The Legal Rights When You Are Arrested in UK

Updated on Wednesday 01st June 2016

The Legal Rights When You Are Arrested in UK Image
If the police suspect you of being implicated in a crime, the police officers can arrest you and, in this situation, you will temporarily lose your right to freedom. While the individual is under arrest and in police custody, he will still have a number of other rights available and laws which will protect him. He/she can get legal advice from a criminal solicitor in London who will represent him/her at the police station. 

The legal rights in case of arrest

When making an arrest, the authorities have the obligation to tell the suspect that he/she will be in custody and after that, the police will use reasonable force to arrest him/her. After this procedure, the police will explain to the suspect why he/she is arrested and also will read the police caution, which advises him/her of the right to remain silent and not to say anything.

However, it may damage the person’s defence if he/she doesn’t declare anything when questioned. If the police make an arrest at a scene, other than a police station, they should bring the suspect to a police station immediately.

The legal rights at the police station

When being at the police station, the suspect will be informed by the police about his/her legal rights, such as:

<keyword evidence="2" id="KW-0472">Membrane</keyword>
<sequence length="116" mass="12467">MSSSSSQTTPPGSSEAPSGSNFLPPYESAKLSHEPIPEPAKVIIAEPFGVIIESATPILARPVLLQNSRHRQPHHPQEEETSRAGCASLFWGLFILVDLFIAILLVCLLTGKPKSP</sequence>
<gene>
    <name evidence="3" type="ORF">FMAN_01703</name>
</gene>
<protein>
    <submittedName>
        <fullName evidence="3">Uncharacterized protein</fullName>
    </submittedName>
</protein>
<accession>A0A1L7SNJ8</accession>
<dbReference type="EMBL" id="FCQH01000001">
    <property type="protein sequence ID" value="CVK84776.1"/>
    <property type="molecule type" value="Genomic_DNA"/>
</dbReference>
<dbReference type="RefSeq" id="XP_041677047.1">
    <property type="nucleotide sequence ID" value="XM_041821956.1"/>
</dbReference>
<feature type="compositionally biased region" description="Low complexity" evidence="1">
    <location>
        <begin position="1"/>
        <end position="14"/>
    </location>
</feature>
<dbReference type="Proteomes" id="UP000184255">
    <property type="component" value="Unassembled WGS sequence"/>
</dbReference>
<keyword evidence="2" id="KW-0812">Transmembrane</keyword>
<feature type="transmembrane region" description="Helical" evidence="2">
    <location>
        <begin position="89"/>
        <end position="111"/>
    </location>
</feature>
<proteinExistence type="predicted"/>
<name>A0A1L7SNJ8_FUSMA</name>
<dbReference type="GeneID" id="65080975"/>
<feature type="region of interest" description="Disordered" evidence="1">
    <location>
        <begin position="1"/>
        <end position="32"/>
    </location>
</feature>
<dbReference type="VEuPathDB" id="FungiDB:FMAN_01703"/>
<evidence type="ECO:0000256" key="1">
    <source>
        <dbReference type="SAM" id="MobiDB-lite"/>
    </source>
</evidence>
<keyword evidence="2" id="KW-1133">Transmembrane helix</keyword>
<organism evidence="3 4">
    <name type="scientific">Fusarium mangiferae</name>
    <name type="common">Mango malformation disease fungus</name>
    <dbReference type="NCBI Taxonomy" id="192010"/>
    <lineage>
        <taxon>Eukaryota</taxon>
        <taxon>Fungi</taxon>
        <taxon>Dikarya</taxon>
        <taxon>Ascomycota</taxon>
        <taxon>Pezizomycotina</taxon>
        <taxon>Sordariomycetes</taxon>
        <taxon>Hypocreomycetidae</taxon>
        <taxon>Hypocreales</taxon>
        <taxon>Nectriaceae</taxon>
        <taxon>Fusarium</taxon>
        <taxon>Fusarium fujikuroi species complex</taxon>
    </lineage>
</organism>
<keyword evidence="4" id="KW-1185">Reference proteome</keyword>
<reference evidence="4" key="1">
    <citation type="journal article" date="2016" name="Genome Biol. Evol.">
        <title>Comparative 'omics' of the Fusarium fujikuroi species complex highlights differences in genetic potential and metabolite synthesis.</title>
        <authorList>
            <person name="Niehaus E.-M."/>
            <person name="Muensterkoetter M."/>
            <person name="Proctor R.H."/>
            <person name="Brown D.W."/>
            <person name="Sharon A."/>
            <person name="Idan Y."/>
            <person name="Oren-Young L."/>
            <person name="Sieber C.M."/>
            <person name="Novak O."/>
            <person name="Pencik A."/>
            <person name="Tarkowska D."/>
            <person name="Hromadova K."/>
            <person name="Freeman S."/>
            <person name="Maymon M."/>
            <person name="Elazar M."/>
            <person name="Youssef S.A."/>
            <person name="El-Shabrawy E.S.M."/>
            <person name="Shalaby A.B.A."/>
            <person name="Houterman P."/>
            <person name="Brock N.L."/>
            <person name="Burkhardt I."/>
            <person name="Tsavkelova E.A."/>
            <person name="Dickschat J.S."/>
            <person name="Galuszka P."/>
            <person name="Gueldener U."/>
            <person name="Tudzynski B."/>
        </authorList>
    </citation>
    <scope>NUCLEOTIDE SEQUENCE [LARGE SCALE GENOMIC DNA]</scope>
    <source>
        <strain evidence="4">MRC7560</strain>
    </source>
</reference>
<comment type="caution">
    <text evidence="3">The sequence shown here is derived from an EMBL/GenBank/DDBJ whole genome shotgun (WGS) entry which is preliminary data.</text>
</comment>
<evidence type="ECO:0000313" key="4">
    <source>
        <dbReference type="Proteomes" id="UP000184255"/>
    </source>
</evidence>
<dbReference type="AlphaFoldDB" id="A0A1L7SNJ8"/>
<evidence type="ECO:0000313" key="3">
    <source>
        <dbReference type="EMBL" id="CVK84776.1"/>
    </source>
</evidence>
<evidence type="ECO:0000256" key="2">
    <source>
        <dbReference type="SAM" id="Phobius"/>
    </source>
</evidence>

•    asking for legal advice and assistance;
•    accessing the police Codes of Practice;
•    notifying someone of the arrest.

The police will also inform the suspect that his/her right to legal advice can be applied at any time during the period of arrest, named detention. The police should give to the arrested person written a notice of his/her rights while attending a police station and advise him of his/her right to obtain a copy of the custody documentation upon liberating from imprisonment.

If the suspect requests someone to be announced of his/her arrest, the police need to grant the request quickly. The police officer authorizing a delay must have logical grounds for believing that informing someone of his/her custody would, for instance, would compromise the facts.If a delay in submitting the suspect’s request is approved, the police should inform the suspect and write down the reason for the delay on the custody documentation. The maximum delay is 36 hours and 48 hours in a situation of a terrorist offence.

If you are suspect in a criminal case, you have the right to receive legal assistance and proper guidance, so please feel free to contact our team of defence solicitors in London.